Long & Winding Road



Photograph by ChiChi Ubiña

(page 1 of 3)

This reporter met Spitz by chance in 1998, at the old New Canaan Book Shop on Elm Street. His name tripped a memory switch, but the usual short circuit prevented me from making the proper connection. “Well, I wrote a biography of Bob Dylan,” he said as I dealt myself a mental head-smack. Of course. I had read the book. Though expertly researched and brightly written, Dylan: A Biography (1988) is best remembered for angering Dylan’s apostolic fans. Most would have preferred to watch the great man fade elegantly into the mists of legend. Instead, Spitz had the effrontery to part those mists and discover a live human being (and occasional jerk) where the golden calf should have been.

So what was Spitz working on these days?

“A biography of the Beatles,” he said matter-of-factly. Spitz had succumbed to Beatlemania with the release of Rubber Soul (1965), on which the Fabs Four’s musical ingenuity mated with a new thematic maturity. Gone were lines like “Love, love me do/You know I love you”; soon to come were “Father Mackenzie, wiping the dirt from his hands as he walks from the grave/No one was saved.” The Beatles followed Rubber Soul with Revolver (1966) and Sgt. Pepper’s Lonely Hearts Club Band (1967), stupendous advances that reconfigured the boundaries of popular music. “I could no longer ignore what these guys were doing to music,” Spitz would say later. “By the time Rubber Soul came out, they had changed everything for me. And Revolver is, I think, the most amazing album ever made. They took rock ’n’ roll from songs about cars and girls to an extraordinary place.”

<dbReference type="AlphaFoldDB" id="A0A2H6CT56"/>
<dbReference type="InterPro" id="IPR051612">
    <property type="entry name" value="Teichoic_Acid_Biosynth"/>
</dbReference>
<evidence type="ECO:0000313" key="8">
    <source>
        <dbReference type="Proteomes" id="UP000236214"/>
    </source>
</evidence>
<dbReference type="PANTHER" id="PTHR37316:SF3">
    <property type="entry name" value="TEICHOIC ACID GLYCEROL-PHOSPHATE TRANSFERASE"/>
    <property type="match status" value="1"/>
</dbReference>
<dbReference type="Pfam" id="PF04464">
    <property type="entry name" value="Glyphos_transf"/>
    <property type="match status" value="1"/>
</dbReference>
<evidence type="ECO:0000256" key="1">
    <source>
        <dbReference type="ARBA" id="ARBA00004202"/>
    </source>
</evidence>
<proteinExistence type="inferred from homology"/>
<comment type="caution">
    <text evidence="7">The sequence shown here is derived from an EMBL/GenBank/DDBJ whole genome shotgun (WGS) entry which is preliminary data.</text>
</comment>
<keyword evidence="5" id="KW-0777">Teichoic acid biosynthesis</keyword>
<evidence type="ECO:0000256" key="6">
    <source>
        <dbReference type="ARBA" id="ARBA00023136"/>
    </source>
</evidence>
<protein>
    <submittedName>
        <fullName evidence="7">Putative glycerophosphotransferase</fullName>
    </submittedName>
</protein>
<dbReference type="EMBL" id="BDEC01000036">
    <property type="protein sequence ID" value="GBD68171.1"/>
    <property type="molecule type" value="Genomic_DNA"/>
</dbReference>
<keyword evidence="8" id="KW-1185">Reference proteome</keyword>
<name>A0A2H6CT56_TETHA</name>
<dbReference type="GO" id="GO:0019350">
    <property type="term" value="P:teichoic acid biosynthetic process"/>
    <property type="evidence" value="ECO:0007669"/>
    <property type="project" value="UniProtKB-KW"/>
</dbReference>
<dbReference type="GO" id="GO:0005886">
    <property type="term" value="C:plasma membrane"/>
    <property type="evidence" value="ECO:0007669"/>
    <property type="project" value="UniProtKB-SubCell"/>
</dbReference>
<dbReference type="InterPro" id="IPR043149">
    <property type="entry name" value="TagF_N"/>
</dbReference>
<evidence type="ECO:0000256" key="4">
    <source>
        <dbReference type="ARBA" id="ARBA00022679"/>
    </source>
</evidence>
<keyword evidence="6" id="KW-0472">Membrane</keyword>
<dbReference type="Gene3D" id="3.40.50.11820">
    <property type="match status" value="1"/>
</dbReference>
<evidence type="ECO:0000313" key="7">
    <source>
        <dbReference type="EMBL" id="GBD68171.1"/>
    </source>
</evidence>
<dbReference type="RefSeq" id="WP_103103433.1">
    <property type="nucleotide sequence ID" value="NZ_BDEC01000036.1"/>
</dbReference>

But a biography of the Beatles? Spitz could not have chosen more overworked terrain than if he had set upon a Founding Father. As John Lennon put it, “What can I tell you about myself which you have not already found out from those who do not lie?” Oh, well. If anyone was crazy enough to tackle the Beatles, perhaps it should have been Spitz: Dylan had proved his investigative tenacity, and his earlier Barefoot in Babylon remains the last, best word on Woodstock. The Beatles biography would form the third and dominant panel of a glorious sixties triptych.  

Back in 1997, when Spitz embarked on the project, he anticipated spending two years on it — one to research and another to write. Four, five, six, seven years passed. No book. In the spring of 2005, I called to ask what the devil had become of his presumed folly. Spitz was in an excellent mood. After two-and-a-half years of research and five-and-a-half years of writing, after $375,000 was spent chasing down 600 interviews, after a divorce, after 2,800 manuscript pages had been written and 1,900 had been cut, The Beatles: The Biography was done.

Spitz’s luxuriant gray hair had gone shimmery white since our last encounter, but his somewhat melancholy visage was unchanged. The fifty-five-year-old Darien resident admitted to being a little jumpy as the November publication date approached. If you spend eight years of your life on a single book, it had darn well better sell. Early reviews were a writer’s dream. The all-important New York Times said: “A consolidating and newly illuminating work … Time and again, it chooses perception over presumption in ways that set it off from the pack of Beatle stories.” The Boston Globe called the book “startlingly well-researched and consistently engaging.” Publisher’s Weekly gave it a coveted starred review: “With this massive opus, veteran music journalist Spitz tells the definitive story of the band that sparked a cultural revolution.”